HUNTSVILLE, Ala. — Fewer people get flu shots in Alabama compared to other states. The national rate is about half, and Alabama is slightly lower. As we approach flu season, local doctors are encouraging you to get vaccinated this year.
"This is probably the most important year we've ever had in terms of flu vaccine because when we're vaccinating people, for reduction of influenza, then really we are reducing the risk to some extent of one respiratory illness," says Assistant State Health Officer for the Alabama Department of Public Health, Dr. Karen Landers, MD.
Landers says the numbers in Alabama could be better. "It's been lower in Alabama in terms of the lay public, but this year we want to change that," she says.
Madison City Schools is offering the flu vaccine for free, and it's optional. Some might ask if we're taking the necessary steps to prevent the coronavirus, which has similar symptoms of the flu; is it still necessary to get vaccinated?
Here's what Huntsville Hospital Infectious Disease Specialist Dr. Ali Hassoun, MD had to say.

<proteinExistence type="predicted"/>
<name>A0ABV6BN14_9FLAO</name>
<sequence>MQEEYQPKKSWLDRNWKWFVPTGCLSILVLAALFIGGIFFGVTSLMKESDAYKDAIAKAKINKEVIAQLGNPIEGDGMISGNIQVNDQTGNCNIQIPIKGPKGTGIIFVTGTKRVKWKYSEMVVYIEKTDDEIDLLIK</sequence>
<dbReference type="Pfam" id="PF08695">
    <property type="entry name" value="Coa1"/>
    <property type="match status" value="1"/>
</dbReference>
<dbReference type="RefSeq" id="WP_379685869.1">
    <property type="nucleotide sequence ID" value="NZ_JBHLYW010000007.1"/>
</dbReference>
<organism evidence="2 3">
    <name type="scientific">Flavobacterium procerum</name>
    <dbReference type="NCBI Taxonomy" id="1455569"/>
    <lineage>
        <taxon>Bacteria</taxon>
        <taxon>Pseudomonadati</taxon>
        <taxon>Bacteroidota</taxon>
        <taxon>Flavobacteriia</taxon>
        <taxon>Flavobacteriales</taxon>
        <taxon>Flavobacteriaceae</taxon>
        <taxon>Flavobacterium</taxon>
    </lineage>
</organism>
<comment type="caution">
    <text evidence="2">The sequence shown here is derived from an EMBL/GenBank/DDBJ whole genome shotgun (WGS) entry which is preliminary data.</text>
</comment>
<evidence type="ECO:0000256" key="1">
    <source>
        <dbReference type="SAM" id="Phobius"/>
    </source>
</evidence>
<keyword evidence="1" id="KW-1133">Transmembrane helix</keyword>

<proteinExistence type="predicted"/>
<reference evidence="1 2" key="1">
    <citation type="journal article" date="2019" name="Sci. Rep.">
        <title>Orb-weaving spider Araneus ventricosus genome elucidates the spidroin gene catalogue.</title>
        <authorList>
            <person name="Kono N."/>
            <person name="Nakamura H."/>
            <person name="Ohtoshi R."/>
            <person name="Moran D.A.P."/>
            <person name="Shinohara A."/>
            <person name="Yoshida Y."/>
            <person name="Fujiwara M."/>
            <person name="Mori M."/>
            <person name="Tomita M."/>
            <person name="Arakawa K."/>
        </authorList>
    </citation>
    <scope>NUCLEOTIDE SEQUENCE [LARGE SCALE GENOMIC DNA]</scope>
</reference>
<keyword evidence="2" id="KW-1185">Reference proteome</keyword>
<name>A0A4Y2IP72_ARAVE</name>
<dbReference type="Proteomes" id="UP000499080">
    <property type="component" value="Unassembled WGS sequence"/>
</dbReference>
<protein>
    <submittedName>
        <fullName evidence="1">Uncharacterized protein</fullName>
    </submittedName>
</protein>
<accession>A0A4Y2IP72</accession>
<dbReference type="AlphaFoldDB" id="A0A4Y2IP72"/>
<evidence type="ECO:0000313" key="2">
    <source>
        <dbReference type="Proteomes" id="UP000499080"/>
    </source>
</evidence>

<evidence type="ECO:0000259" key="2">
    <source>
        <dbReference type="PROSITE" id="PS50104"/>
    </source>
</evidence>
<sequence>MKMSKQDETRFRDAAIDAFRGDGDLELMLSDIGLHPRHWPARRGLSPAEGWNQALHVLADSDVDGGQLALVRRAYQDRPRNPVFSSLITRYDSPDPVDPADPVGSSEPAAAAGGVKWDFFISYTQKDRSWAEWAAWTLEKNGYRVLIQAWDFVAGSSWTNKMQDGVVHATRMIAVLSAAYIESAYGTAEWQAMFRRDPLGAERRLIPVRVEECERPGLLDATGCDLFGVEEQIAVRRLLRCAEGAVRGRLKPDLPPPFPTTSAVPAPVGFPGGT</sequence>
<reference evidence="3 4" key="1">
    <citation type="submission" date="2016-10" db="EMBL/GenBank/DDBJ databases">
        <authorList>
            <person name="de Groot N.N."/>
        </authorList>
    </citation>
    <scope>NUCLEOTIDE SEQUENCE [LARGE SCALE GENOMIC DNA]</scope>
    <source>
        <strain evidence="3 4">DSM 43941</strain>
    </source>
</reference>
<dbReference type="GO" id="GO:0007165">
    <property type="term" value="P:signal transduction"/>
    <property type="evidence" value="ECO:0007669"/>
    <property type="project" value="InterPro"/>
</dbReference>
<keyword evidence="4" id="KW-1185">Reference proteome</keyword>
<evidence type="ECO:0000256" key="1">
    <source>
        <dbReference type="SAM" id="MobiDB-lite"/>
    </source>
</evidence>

"So vaccinations is one part, and masking and physical distancing is another part. So it's not just you choose one over the other because each one of them will work differently," says Hassoun.
Hassoun says the vaccines have a more long term effect. "As more people take it, there will be less chances of infection. So the long term effect will be much better in comparison to the mask and physical distance," says Hassoun.
Doctors say it's safe for children as young as six months. According to Landers, there are two ways to get the flu vaccine.
"There's the inactivated flu vaccine, that's the flu vaccine given by injection or shot. There is the live attenuated vaccine that is the nasal spray vaccine," added Landers.
Landers says the nasal spray vaccine is for eligible people ages 2 to 49.